Posted October 17, 2012 9:57 am by with 0 comments

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There is probably something more ‘newsworthy’ to post about today but let’s take a look at something that some of us may not recognize. It’s that rare moment where a brand or company is brought out in front of a jury of its peers for doing something…..hold on to your hats…….right.

That’s right. I wrote it. Someone was caught handling a potentially messy social media situation well and there is reason to recognize that compnay for being …. man, it’s even harder to type this the second time ….. right.

So who is this brand that dare make people like us who like to cry foul and scream “Are you stupid or what?!?!” whenever a company steps in a steaming pile of social media? It’s Papa Murphy’s Pizza. reports

Lions and tigers and nude women! Oh my! Imagine Papa Murphy’s horror when a photo of a nude women was submitted to its Mini Monsters photo contest targeted to parents of little pizza lovers.
The national pizza chain is holding a contest in conjunction with Halloween. Photos of kids in costumes, makeup and other Halloween-related images abound.

That is, until someone uploaded a photo—not a costume—of a nude woman around 8:30 p.m. (PDT) on Oct. 11.

The pizza chain immediately deleted when it learned of the inappropriate image. The next day, it acknowledged the problem, wrote a post about it, and moved on. Well done.

Here is a look at the post that the Papa Murphy’s team put up to respond to the ‘trouble’.

Of the first 50 comments I read only one was negative which was about the fact that the images were not screened. There were other stupid comments but it’s Facebook so why expect anything more than that, right?

In the Ragan article Papa Murphy’s addresses their approach with not screening the photos initially.

“Any company committing to a Facebook presence needs to be ready to handle the good and the not so good,” says Lindsi Taylor, director of corporate communications. “It’s just the nature of today’s social world.”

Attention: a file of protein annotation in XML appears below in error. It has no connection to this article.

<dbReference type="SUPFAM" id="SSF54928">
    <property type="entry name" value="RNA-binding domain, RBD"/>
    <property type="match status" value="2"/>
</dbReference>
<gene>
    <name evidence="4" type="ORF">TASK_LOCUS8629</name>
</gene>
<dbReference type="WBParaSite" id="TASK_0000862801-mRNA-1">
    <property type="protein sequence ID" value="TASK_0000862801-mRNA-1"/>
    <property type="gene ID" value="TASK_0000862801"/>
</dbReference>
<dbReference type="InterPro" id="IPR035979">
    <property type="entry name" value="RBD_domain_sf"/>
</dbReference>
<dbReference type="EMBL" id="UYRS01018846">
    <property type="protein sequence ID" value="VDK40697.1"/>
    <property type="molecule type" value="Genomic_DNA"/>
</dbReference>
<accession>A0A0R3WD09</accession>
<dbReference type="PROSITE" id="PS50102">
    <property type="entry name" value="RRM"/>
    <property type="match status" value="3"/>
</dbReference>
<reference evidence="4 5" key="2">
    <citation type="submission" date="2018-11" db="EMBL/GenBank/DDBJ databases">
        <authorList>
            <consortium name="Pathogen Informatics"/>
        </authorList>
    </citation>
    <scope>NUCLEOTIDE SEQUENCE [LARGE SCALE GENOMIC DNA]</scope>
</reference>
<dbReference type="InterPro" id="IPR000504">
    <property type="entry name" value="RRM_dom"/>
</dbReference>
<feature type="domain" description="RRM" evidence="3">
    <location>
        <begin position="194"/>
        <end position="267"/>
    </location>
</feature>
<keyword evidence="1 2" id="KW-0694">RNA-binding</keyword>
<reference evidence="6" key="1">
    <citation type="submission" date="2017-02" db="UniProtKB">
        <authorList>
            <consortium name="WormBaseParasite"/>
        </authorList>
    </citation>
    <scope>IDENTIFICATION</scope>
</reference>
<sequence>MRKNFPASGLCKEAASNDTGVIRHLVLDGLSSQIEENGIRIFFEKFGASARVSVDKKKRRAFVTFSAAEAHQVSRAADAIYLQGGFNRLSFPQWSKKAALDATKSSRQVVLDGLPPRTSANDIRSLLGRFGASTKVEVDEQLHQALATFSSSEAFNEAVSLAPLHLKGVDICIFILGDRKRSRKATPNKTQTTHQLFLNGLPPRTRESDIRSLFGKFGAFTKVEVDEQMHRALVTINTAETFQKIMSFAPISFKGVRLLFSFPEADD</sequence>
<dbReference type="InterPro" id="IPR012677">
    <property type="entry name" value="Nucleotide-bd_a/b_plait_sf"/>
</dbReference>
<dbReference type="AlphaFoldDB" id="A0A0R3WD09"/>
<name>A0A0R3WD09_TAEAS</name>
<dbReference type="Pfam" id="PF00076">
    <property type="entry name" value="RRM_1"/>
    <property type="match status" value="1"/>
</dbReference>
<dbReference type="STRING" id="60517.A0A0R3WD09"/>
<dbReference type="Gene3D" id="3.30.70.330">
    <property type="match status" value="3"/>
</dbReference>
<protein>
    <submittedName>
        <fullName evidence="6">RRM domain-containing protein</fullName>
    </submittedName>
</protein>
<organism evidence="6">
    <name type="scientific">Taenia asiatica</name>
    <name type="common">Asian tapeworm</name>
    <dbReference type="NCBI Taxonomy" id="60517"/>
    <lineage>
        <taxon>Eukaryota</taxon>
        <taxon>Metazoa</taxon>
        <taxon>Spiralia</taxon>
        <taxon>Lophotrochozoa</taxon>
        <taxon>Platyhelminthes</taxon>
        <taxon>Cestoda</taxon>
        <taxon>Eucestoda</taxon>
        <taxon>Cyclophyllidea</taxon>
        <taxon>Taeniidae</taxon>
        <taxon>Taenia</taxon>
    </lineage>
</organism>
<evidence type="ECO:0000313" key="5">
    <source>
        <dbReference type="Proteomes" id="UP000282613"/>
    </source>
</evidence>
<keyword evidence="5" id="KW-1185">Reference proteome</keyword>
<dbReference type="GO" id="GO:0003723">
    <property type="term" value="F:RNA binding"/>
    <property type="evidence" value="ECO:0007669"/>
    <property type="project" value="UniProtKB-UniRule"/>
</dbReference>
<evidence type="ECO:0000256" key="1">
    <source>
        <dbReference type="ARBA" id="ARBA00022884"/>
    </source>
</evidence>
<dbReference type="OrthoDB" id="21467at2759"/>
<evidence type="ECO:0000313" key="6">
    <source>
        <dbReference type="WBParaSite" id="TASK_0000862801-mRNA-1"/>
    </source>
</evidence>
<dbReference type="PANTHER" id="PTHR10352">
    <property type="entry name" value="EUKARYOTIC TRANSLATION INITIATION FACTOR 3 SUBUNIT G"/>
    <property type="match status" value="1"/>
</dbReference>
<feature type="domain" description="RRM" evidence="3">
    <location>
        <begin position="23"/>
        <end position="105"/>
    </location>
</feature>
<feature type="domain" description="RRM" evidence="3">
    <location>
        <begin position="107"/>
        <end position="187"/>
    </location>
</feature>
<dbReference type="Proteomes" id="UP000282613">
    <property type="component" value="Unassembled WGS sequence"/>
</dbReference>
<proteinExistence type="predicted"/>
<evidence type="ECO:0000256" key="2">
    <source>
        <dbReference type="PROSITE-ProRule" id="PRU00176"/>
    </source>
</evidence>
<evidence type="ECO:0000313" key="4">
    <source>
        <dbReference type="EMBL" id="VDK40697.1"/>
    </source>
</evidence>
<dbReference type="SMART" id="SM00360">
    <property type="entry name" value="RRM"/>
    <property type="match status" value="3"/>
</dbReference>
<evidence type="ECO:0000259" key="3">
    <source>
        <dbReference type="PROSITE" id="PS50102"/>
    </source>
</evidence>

“There was no question whether we would or wouldn’t post an apology. We just needed to do it in a clear, concise manner and do it quickly,” Taylor says.

Taylor also acknowledges she took a risk letting users upload photos to its Facebook page; they were not vetted before they went live.

“We knew going into it that there was a small risk around this approach, but again, we’ve always approached the page in an open format,” Taylor explains.

So if we are going to put the spotlight on Papa Murphy’s for NOT joining the increasingly populated Social Media Hall of Shame, what should we takeaway from this? Here are some thoughts and we would welcome additional thoughts in the comments.

  1. Accept what social media is and don’t expect it to be more than it can be. It’s open and people can be stupid. You do the math.
  2. As Ms. Taylor put it perfectly, when taking care of a social media situation be quick, clear and concise. Don’t over explain. It is what it is unless you make it something it isn’t.
  3. We should pay attention to those getting it right more often (that’s a reminder to this writer more than anything else).
  4. People who follow a brand appreciate good practices and efforts. They like to be associated with sharp brands. This post scored more Likes than any other activity on the Facebook page this month by far.
  5. Nothing is the end of the world unless you turn it into something that can be.
  6. Relax and use common sense. I think it is safe to say that this is really all Papa Murphy’s did in this case.

Nice work Papa Murphy’s! So what is your take on this social media ‘case study’ of sorts?